PHOTO: Tami Quan
This is the second of four instalments highlighting the graduating 20-year-old players from the Warriors roster, continuing with forward Rylee Hlusiak
Junior hockey can be a tough transition for players and where some play before making that jump can shape how that experience is. For Rylee Hlusiak, that journey began at Ridley College, located in St. Catharines, Ontario and just under a two hour drive away from his home town of Barrie. The move meant that growing up happened fast and learning the balance of school, hockey and other responsibilities.
“It was great for academics at Ridley and the hockey was really good as well,” explained Hlusiak, “It got me away from my parents at a young age which helped me learn my responsibilities in terms of schooling and hockey.”
Following two seasons at Ridley College and after playing in 20 or so exhibition games at the Junior level, COVID-19 forced the cancellation of hockey and many things around the world. Despite being forced to be at home, Hlusiak actually saw it as a benefit to his game and an opportunity to hone his skills with a longer “off-season”.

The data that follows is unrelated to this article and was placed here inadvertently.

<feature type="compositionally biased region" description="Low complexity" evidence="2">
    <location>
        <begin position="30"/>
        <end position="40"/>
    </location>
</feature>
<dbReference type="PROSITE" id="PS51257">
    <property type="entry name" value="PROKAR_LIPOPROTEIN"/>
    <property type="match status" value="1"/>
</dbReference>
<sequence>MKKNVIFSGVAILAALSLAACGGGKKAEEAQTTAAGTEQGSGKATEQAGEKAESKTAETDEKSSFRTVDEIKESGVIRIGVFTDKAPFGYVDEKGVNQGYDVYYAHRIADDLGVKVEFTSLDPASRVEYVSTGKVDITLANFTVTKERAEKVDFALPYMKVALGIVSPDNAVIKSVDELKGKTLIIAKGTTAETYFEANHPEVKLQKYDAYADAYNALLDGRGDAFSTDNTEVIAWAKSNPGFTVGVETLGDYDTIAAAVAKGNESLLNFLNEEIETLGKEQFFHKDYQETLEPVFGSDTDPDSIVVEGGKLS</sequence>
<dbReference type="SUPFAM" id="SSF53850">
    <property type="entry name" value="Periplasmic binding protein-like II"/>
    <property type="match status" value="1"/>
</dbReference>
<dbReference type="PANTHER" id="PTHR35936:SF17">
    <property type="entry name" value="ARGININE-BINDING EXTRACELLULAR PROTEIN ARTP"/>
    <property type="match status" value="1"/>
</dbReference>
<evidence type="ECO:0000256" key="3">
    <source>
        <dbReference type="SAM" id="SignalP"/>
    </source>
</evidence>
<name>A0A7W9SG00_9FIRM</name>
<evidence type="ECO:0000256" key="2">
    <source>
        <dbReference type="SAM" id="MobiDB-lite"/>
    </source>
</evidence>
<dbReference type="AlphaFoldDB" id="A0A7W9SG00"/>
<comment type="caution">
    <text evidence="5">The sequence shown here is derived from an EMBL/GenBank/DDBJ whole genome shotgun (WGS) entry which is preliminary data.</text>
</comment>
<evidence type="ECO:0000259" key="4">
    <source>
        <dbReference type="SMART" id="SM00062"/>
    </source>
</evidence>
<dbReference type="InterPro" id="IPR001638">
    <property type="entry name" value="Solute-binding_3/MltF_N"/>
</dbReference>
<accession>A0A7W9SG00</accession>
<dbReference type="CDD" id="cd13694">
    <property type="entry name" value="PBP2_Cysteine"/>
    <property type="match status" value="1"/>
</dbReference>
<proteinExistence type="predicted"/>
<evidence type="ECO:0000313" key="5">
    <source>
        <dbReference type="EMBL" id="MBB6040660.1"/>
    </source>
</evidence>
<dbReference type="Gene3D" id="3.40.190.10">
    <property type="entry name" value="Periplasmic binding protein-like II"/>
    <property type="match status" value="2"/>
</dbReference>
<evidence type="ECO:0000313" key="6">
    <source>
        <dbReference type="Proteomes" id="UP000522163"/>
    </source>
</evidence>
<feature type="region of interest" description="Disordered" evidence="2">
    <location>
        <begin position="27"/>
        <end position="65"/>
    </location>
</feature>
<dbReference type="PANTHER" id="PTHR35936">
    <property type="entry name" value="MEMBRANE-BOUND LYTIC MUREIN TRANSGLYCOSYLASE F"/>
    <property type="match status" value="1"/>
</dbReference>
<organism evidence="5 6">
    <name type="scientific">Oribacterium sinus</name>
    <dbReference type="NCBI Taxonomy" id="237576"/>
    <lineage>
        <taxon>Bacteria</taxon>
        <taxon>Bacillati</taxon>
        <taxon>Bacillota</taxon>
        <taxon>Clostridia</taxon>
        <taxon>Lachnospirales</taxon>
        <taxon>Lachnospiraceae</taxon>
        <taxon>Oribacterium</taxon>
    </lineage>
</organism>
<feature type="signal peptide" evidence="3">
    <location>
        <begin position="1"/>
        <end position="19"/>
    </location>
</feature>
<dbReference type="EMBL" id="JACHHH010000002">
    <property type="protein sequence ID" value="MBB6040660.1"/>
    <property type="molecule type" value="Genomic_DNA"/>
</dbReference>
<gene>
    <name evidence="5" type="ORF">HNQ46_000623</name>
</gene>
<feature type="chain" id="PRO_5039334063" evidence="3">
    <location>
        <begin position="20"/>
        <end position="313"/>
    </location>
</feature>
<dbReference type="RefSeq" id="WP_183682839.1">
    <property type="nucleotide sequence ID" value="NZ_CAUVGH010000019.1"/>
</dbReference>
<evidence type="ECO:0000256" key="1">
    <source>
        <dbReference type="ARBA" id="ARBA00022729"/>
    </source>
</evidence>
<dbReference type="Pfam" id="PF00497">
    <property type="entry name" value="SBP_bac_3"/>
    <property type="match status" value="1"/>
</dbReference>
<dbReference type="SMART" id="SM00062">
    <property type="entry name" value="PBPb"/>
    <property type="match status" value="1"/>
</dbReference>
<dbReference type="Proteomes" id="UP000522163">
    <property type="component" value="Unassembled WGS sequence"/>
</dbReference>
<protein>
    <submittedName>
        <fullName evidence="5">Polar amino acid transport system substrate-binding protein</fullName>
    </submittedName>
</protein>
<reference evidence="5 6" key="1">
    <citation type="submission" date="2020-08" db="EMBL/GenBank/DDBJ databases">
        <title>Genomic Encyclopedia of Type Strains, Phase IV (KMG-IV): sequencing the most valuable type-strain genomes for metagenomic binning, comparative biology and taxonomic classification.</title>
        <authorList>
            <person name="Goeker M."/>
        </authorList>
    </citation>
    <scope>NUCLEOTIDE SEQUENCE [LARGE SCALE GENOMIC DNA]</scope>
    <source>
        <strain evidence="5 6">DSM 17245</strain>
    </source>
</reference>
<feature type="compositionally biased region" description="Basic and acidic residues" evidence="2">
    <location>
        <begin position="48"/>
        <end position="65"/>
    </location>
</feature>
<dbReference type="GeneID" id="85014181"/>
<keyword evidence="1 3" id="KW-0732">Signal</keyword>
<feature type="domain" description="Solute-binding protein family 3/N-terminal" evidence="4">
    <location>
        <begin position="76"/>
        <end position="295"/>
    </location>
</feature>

“We didn’t have anything to do really except for a bit of school work each day so I went to outdoor rinks and I was working out every day so I think it helped my career a lot,” said Hlusiak, “I got a lot better in the off-season just because it was such a long period of time.”
“When I got a little bit of a taste of the speed in those exhibition games, I went home and realized I had to get a lot faster and a lot stronger and I think I really took advantage of that time,” Hlusiak continued, “It was almost like a seamless jump to Junior hockey and the Canadian Central Hockey League (CCHL) at that point.”
When the time came for Hlusiak to suit up in his first full season of Junior hockey with the Hawksbury Hawks, the 5’9″, 179-pounder made his impression in leading the team in scoring with 29 goals and 68 points in 49 games played during the 2021/22 season while adding 9 points in a lengthy playoff run that saw Hawksbury fall just short of a CCHL title.